Stone flooring has become increasingly popular and accessible over the years. Extremely common-place in commercial/retail settings, and highly regarded for its beauty and durability in the residential market.  The long term value and appeal of natural stone is irresistible. But as amazing as natural stone flooring is to look at, the steps involved in its fabrication are even more impressive.

It’s important to remember that stone is 100% natural.  The only ingredient is molten earth that has been cooled and hardened for 300 million years. The process really begins when large deposits of the right kind of rock are discovered – in the USA, or around the world, once excavation has begun, its called a quarry.

The word “quarry” comes from the Latin word for “squared.” In the beginning, quarrymen hand cut building blocks from the quarry. In some places the methods for cutting the stones have not changed since the early days. According to the World Floor Covering Association, there are still artisans who cut stone by hand with very simple tools.  But quarrymen must compete with modern technology of high-speed tools and controlled explosives which can extract marble, travertine, granite and sandstone, with speed and efficiency. That’s what makes a stone floor affordable.  Giant blocks of rock are cut with diamond studded, high-speed wire saws which have revolutionized the process of removing stone by hand. Other techniques use highly controlled explosives to cut large slices from the earth.

I have personally traveled to quarries around the country and in Europe, to understand firsthand, the quarry process and to select out the best blocks of stone material for our clients specifications. The color selection in a quarry varies in layers known as benches.  As a stone specialist, its critical to understand that a custom order must be managed with the quarry to control the selection process and variations that will effect color range.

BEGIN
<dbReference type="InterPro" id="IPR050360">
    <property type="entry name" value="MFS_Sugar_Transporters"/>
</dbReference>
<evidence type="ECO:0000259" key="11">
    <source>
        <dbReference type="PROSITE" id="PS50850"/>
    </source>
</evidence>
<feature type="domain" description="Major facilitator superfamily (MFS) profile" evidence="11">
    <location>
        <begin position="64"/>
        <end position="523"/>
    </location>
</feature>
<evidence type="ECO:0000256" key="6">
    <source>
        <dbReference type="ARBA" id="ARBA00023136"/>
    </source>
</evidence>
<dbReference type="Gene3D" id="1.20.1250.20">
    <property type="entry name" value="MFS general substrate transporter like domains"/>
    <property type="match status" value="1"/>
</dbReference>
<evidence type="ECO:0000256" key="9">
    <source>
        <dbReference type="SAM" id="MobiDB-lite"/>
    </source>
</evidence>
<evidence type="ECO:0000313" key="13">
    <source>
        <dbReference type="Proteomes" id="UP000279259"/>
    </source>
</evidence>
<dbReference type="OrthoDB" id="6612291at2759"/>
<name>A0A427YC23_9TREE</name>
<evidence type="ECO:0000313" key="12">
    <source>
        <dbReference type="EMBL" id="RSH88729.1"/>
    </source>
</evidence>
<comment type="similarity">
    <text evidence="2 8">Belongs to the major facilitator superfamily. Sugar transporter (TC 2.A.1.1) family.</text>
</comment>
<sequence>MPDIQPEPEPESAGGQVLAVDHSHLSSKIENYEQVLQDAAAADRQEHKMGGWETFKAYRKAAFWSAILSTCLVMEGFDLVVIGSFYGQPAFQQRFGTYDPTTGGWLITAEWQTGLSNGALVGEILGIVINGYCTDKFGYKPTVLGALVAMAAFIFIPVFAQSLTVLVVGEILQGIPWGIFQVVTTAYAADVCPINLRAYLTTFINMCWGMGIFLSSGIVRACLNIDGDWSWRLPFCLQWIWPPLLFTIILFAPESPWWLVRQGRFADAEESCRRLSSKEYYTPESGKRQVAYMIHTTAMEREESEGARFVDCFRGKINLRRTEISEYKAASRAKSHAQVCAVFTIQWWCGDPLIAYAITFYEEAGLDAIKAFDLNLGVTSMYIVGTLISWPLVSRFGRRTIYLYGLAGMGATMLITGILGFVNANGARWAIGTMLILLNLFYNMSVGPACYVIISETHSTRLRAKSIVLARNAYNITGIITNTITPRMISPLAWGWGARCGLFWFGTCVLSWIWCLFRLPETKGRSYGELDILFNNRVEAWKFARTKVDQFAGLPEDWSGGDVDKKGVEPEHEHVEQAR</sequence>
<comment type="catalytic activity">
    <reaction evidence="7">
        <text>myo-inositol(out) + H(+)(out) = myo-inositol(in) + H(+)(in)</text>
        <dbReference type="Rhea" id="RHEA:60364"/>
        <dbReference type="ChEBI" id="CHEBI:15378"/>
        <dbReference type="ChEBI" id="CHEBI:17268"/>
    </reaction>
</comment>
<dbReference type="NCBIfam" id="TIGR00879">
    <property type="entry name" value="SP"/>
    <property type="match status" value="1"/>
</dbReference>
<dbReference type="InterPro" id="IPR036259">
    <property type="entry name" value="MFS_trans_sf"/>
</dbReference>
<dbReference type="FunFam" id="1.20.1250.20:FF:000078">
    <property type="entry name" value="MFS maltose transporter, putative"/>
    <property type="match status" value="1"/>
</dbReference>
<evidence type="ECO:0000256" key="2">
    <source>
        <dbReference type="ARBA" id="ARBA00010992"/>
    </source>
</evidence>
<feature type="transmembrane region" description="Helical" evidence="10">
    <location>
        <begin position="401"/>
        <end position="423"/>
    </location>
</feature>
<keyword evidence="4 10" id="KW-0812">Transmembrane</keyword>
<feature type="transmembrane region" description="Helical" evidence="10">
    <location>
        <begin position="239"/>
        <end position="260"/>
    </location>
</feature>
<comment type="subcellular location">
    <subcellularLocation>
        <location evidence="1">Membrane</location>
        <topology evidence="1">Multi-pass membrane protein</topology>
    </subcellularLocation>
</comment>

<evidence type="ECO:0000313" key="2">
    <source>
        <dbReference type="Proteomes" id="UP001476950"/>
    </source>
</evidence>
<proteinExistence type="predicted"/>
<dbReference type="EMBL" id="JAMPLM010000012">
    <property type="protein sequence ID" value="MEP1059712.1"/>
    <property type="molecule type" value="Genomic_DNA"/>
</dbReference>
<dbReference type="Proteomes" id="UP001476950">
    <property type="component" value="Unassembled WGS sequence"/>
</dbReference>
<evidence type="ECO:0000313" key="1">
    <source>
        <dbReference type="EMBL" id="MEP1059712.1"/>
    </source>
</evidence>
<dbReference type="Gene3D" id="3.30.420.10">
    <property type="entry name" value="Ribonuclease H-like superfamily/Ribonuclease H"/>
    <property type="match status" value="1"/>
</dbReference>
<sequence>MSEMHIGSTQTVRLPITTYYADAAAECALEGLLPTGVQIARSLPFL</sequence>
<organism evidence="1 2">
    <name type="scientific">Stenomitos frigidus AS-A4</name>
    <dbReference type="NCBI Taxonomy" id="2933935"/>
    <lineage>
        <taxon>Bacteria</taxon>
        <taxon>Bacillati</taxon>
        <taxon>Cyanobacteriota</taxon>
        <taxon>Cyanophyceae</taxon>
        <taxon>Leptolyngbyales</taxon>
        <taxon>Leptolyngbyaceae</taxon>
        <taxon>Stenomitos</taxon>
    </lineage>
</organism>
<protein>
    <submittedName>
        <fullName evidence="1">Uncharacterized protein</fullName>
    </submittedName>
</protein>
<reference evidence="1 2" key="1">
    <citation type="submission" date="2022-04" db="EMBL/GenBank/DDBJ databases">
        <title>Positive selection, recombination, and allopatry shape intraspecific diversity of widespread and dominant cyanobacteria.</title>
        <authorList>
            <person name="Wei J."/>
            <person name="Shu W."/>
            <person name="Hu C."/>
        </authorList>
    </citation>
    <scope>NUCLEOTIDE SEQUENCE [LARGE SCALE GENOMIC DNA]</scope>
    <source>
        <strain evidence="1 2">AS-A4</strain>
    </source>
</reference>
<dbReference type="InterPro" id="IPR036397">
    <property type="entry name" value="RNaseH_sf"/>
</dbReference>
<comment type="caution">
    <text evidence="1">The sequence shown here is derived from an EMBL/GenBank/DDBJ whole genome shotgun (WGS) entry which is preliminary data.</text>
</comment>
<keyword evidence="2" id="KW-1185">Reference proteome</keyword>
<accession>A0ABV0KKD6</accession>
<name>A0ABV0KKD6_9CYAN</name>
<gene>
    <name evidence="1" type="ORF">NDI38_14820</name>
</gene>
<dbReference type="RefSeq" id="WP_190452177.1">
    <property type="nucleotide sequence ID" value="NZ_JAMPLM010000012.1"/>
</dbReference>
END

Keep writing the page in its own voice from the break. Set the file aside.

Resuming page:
Blocks of stone are moved from the quarry to a processing plant where they are cut into slabs. Again, modern technology makes this process much easier. High-speed gang saws fitted with several blades, typically about 12 to 15 feet long, make simultaneous parallel cuts. It takes about two days to completely cut a 20-ton block of stone.

In order to present consumers with the widest variety of stone flooring, slabs must be finished. The type of finish will vary depending on the look you desire. The polishing machine uses spindles that rotate polishing pads at high speeds over the top of the stone. During this point, the slab is also calibrated. Calibration is a process of machine honing the back of the piece to either a smooth or ribbed finish, ensuring the same thickness for the whole slab.

Fabricators take the large slabs and customize them for specific installations. Edges are shaped and polished with a series of small diamond-studded and water-cooled saws or router bits. If the slab is destined to become tiles, it is cut down into smaller squares in a range of sizes: 12” x 12”, 16” x 16”, 18” x 18”, or to your custom specificiation. Then each tile is sent through a final finish: whether polished or honed, acid washed, brushed, flamed, etc.  Finally, the tiles are packaged and shipped.

Natural stone flooring is a great choice and an investment that can last a lifetime. Allow Monarch Stone International to assist you in the process of selecting natural stone for your project.